Thankfully We Have Social Media #battleruins #historical #giveaway #soundsverygood

I know April Showers brings May flowers is the proper statement but this month me and several author friends are going to shower you with fun tips to make the best of this Corona Virus Pandemic, crafts and or recipes plus there is a big giveaway at the end so read on and enter! This week’s guest is  Jan Selbourne

Who would have thought, when we welcomed in 2020, that April would see all of us in lockdown or confined to our homes? So many things we’ve taken for granted are now cancelled, closed or declared out of bounds. Where I live, New South Wales, Australia, restrictions are firmly in place and there’s no denying our lives have changed, but a pandemic doesn’t discriminate. All of us are in this together. Mother’s Day this year without the kids will be tough but thank heavens we have Skype and Facetime. We can talk, wave and reminisce and plan a get-together when it’s safe to do so.  I will be doing just that with my kids. The last time I Skyped on Mother’s Day was 2015.  I was on an Anzacs on the Western Front tour, visiting the battle sites where my grandfather and thousands of Australians and New Zealanders served during WW1.  It was a very humbling experience and it made me wonder, in that carnage, if a soldier could swap his ID tags with a fallen comrade. After all, war service records were handwritten, no electronic checks in those days.  I researched and was told it was possible, but chances of being caught high and penalties very harsh. That was good enough for me to write The Proposition – a wounded soldier is given one slim chance of a new life with terrible consequences

Title:  The Proposition

Author: Jan Selbourne

Cover designer Nomad Authors

Publisher: Nomad Authors

Genre/heat: Historical Fiction    M

Pages : 322

War changes a man. For Harry Connelly it’s down to a bullet on the Western Front or arrest and prison at home – until, badly wounded, he collapses beside the body of Andrew Conroy.  Same build, same colouring, illegitimate, no known family. His only hope -what does he have to lose – Harry swaps identity discs.

Now Andrew, he’s another face in post war London until a letter.  A cousin from the dead soldier’s unknown family wants to meet, to make amends.  Barely surviving on his pension, Andrew agrees and is presented with a shocking proposition. Accepting is out of the question, refusing pushes him into a nightmare of murder and blackmail and a very frightened Lacey Haines.

Lacey is barely coping with the consequences of her sister’s treachery until Andrew saves her from a vicious assault. Can she trust him when she’s hiding secrets that could kill them both?

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Harry screamed as excruciating pain tore through his ears, then something slammed into him. He couldn’t hear, he couldn’t see, he couldn’t move. He was dead and the Man he didn’t believe in had despatched him to sinners’ hell. His throat convulsed and gagged on the dirt stuffed in his gaping mouth. Oh Christ, he was buried alive by the huge weight pressing down on him. His heart thumped with terror. Don’t move, don’t swallow, but his throat gagged again, and instinctively he coughed and spat. Frantic, he gasped and coughed again and felt cloth brushing against his face. He was lying on his outstretched arms. Hot tears filled his eyes. Very soon this little pocket of air would be gone, and he’ll die a slow death. No, think, think, push your hands forward. What if he was lying upside down?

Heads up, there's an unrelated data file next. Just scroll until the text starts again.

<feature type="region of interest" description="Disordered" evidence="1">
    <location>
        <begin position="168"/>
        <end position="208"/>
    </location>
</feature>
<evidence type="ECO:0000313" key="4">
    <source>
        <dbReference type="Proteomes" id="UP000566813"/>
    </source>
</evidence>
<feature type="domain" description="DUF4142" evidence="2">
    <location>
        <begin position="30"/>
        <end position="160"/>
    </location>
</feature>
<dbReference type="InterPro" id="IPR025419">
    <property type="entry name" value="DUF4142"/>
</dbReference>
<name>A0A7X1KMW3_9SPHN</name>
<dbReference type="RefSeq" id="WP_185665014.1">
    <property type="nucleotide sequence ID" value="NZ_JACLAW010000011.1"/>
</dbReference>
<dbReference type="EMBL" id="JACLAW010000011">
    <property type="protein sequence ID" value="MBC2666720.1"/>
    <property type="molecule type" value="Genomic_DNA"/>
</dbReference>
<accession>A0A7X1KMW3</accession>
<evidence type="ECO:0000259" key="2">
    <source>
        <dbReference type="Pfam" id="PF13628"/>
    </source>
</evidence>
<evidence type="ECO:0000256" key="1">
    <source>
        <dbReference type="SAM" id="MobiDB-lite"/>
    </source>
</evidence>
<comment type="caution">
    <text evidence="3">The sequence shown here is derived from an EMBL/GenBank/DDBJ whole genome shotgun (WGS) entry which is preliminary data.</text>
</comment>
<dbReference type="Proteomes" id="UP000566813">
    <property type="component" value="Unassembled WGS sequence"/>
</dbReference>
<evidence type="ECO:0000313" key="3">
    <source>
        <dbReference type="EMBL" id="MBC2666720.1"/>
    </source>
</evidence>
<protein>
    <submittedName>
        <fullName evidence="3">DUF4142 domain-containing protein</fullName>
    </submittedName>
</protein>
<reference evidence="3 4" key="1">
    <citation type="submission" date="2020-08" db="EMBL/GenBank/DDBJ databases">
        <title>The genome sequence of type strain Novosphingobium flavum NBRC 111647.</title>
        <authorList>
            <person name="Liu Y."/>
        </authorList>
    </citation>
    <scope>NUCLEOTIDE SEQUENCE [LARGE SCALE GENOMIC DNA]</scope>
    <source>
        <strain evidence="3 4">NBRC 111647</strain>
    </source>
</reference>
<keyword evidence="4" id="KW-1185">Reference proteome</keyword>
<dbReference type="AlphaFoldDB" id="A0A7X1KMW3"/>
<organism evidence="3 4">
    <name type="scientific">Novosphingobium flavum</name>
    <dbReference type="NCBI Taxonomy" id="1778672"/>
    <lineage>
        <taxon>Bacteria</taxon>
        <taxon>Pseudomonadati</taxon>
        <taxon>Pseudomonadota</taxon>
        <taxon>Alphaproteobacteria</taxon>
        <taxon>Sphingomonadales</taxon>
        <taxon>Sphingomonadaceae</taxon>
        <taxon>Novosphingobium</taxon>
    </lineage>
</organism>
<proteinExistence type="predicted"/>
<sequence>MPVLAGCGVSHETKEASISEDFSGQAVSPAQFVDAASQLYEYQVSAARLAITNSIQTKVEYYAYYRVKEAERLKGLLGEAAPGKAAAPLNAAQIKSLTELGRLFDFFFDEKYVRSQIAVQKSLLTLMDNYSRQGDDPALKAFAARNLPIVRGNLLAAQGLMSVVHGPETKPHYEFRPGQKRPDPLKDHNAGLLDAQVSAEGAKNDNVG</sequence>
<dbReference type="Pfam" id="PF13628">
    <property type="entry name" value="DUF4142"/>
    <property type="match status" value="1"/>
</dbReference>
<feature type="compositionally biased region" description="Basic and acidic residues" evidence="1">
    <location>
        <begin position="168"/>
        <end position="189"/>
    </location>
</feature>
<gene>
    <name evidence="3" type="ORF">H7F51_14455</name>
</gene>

The earth beneath him shuddered and soil fell onto his head. The weight above him was shifting, just like the underground coal mines before they collapsed. More soil fell on his arms and the blackness above him turned grey. Scrabbling like a crab, he wriggled upwards and howled in agony when a savage pain sliced through his leg. Gasping and terrified of falling back, he pushed up further into the light. He had no idea where he was.

Dragging the precious air into his lungs, Harry lifted his head to a silent scene from hell. Black roots of trees pointed to the sky and thick smoke poured from huge craters gouged into the earth. Just like the books on the Apocalypse. It took many seconds before his eyes told his brain the craters were dark red and littered with dozens of bloodied, twisted bodies. Some stared up into nothing, some face down. Harry looked behind him and opened his mouth to scream but no sound came out. He’d been pinned beneath todies submerged in the crater still smoking from an exploded shell. The entrails of one body oozed into the bloodied soil and the other body, oh God. Harry’s stomach heaved, he was covered with blood and guts. Using his arms, he lurched forward, bit by bit over the churned earth towards the blackened tree stumps. The ground shook again making him cringe. In the distance, a thick pall of black smoke was covering the rows of men fighting furiously while shells pounded around them, but it was eerily silent. Like the films at the picture house without the words on the screen.